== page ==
Pioneering laparoscopic surgery undertaken at St James's
17 September 2014
LTHT consultant Mr Giles Toogood has become one of the first surgeons in the world to perform laparoscopic surgery using instruments only 3 millimetres (mm) in diameter which will leave smaller scars and offer quicker recovery.
Mr Toogood used kit developed by Leeds company Surgical Innovations to remove the gall bladder of a 36-year-old patient in an operation at St James's.
The fact that he was able to use such tiny instruments to carry out the operation means the scars will be smaller than traditional laparoscopic surgery. It also reduces the amount of post-operative pain and provides a 50% reduction in internal tissue damage.
3mm surgery is less invasive than traditional laparoscopy as it enables smaller incisions to be made in the abdomen. It promotes quicker healing and saves the patient the discomfort of stitch removal.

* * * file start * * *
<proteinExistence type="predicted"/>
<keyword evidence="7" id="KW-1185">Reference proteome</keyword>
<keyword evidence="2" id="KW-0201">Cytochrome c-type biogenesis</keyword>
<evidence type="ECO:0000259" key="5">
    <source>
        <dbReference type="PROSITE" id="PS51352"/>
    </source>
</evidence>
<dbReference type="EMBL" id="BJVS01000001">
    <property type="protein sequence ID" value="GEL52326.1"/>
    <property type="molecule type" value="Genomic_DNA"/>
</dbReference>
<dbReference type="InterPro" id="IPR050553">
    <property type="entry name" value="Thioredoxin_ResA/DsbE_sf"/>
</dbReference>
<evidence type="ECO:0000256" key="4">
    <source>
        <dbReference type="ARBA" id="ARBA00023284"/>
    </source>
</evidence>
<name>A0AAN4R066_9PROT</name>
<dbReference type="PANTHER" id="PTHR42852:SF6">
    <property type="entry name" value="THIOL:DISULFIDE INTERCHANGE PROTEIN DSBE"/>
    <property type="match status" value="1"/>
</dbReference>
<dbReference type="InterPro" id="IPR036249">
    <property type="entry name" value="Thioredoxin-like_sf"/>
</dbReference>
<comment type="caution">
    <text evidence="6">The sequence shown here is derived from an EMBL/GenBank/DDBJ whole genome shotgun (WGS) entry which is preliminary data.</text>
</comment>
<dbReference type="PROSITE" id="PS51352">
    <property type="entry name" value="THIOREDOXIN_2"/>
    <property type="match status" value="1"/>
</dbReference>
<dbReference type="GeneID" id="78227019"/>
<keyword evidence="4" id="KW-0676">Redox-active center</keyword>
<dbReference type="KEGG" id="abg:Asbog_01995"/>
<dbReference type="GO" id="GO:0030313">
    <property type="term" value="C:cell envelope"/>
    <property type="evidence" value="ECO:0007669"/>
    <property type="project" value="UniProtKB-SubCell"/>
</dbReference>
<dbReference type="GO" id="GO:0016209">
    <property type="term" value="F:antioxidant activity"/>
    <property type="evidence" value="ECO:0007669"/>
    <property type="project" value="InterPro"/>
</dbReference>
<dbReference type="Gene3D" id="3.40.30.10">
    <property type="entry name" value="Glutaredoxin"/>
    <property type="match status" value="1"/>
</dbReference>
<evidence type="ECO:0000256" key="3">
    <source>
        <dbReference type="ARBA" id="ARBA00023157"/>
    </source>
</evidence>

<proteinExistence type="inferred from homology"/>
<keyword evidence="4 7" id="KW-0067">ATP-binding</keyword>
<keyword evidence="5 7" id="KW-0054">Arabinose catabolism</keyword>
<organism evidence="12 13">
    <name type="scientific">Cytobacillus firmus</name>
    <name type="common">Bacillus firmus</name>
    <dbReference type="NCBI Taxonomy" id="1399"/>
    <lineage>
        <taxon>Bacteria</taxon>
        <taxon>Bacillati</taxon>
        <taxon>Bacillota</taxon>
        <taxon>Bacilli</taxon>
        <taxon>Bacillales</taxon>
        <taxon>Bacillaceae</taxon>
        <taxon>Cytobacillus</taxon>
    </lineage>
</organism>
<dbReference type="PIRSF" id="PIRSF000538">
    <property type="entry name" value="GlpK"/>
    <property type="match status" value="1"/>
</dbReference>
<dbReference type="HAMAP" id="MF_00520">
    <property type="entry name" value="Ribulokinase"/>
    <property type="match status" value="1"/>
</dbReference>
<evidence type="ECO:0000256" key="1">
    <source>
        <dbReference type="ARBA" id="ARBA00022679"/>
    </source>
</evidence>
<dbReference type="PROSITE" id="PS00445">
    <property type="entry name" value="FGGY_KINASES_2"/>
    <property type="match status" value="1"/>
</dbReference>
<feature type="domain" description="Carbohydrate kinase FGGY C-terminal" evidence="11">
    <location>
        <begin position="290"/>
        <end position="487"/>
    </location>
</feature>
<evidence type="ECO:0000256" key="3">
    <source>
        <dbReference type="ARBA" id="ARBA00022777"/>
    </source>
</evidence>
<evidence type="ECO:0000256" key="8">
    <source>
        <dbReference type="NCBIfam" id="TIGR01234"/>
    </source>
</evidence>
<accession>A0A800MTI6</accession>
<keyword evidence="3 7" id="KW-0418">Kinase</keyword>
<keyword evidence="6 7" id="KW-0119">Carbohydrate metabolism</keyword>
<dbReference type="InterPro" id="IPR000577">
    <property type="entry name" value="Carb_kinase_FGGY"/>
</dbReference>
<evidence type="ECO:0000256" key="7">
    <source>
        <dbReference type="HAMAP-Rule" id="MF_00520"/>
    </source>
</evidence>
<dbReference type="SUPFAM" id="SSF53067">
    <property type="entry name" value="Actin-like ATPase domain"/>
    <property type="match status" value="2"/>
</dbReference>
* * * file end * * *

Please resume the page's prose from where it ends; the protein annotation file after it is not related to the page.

Mr Toogood, said: "Surgeons have gone from 12mm, to 10mm, 5mm and now 3mm, it is a natural evolution to get smaller. The bottom line has to be improved patient outcomes and we believe that 3mm surgery can offer a reduction in post-operative pain and quicker recovery times which is essential."
"Compared to 5mm, 3mm surgery is like a scratch on the skin - there is a very noticeable different in the sizes of post-operative scars. It’s incredible and I am delighted that we were one of the first hospitals to use this type of pioneering surgery."
The Surgical Innovations technology, known as LAP3 kits, were launched this week at the Association of Upper Gastrointestinal Surgeons of Great Britain and Ireland (AUGIS).